And their well-being a trap, or their prosperity a trap. Let their eyes be darkened, so that they do not see; and make their loins shake continually. Pour out Your indignation upon them, and let Your wrathful anger take hold of them’
. Psalm 104:35 says, ‘May sinners be consumed from the earth, and the wicked be no more! Bless the Lord, O my soul! Praise the Lord!’ When we read these Psalms we might be struck by the vindictiveness that comes through. In fact, these are called imprecatory Psalms that means vindictive Psalms.

Now, we might wonder why the Psalmist prayed like that. Psalm 69:9 helps us understand it better. It says, ‘Because zeal for Your house has eaten me up, and the reproaches of those who reproach You have fallen on me’. In other words, the Psalmist feels upset by the way God is being reproached. The wicked aimed their persecution and injustice on God but it fell on him. Seeing the way they are desolating God’s house and His name, the psalmist is asking God to avenge and to make it right.

  1. David

Young David was God’s anointed king. Yet, Saul sought to kill him out of pure envy and malice. There were many occasions where David could have killed him. For example – one day Saul went to relieve himself in the cave that David was hiding in. David could have killed him. Instead, he cut a small piece of Saul’s robe and went after him later saying that even though he could have killed him, he would not lay hands upon God’s elect. That’s because David knew that it was not his place to avenge, rather it was God’s. Finally, when Saul died on the battlefield, two soldiers came running to tell David the news. They thought that they could win some favors with David if they told him that his enemy was dead. But instead David had them killed for their flippant attitude about the death of God’s elected king. David wasn’t seeking personal vengeance. So when he heard the news, David and his men wept bitterly and fasted.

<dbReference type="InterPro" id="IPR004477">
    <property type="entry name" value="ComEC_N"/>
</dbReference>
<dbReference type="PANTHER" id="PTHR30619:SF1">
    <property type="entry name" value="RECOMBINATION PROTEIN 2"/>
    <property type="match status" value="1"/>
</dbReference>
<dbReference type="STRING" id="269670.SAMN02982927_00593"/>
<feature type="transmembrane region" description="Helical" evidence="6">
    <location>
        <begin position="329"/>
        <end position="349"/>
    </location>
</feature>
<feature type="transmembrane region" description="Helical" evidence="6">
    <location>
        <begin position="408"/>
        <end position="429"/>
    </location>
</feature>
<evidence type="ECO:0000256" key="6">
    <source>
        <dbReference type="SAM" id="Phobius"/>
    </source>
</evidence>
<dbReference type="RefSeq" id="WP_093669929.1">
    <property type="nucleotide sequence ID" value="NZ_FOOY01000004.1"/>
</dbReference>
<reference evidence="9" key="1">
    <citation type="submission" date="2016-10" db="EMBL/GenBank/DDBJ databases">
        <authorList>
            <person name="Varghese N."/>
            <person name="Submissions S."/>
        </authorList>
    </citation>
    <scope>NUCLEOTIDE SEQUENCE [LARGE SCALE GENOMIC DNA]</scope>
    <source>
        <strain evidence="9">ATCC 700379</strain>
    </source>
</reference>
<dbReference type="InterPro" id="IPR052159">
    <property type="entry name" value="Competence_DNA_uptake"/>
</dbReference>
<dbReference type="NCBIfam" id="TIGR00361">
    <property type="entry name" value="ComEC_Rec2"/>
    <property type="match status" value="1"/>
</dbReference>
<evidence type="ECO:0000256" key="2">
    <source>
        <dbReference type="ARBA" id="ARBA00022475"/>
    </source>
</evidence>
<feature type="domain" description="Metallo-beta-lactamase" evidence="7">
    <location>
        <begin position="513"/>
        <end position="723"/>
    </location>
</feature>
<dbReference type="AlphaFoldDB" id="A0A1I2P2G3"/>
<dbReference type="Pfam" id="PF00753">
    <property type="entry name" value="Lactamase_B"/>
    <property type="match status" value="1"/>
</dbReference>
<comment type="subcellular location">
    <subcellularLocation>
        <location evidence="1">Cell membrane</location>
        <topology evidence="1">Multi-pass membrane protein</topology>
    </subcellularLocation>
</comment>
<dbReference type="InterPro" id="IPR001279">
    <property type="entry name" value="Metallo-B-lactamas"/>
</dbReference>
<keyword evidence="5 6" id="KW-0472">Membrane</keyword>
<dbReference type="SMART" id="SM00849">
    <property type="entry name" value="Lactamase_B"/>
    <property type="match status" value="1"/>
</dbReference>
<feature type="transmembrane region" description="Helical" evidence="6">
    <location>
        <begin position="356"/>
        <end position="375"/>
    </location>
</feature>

We may think that God is silent and does nothing about all the wrongdoings in the world. But we can be certain that He is watching and taking account. One day He will judge and punish every crime and injustice. His vengeance will be perfect. Meanwhile, he wants us to refrain from seeking personal vengeance. We are called to walk in love and peace and desire God’s justice.




Malcare WordPress Security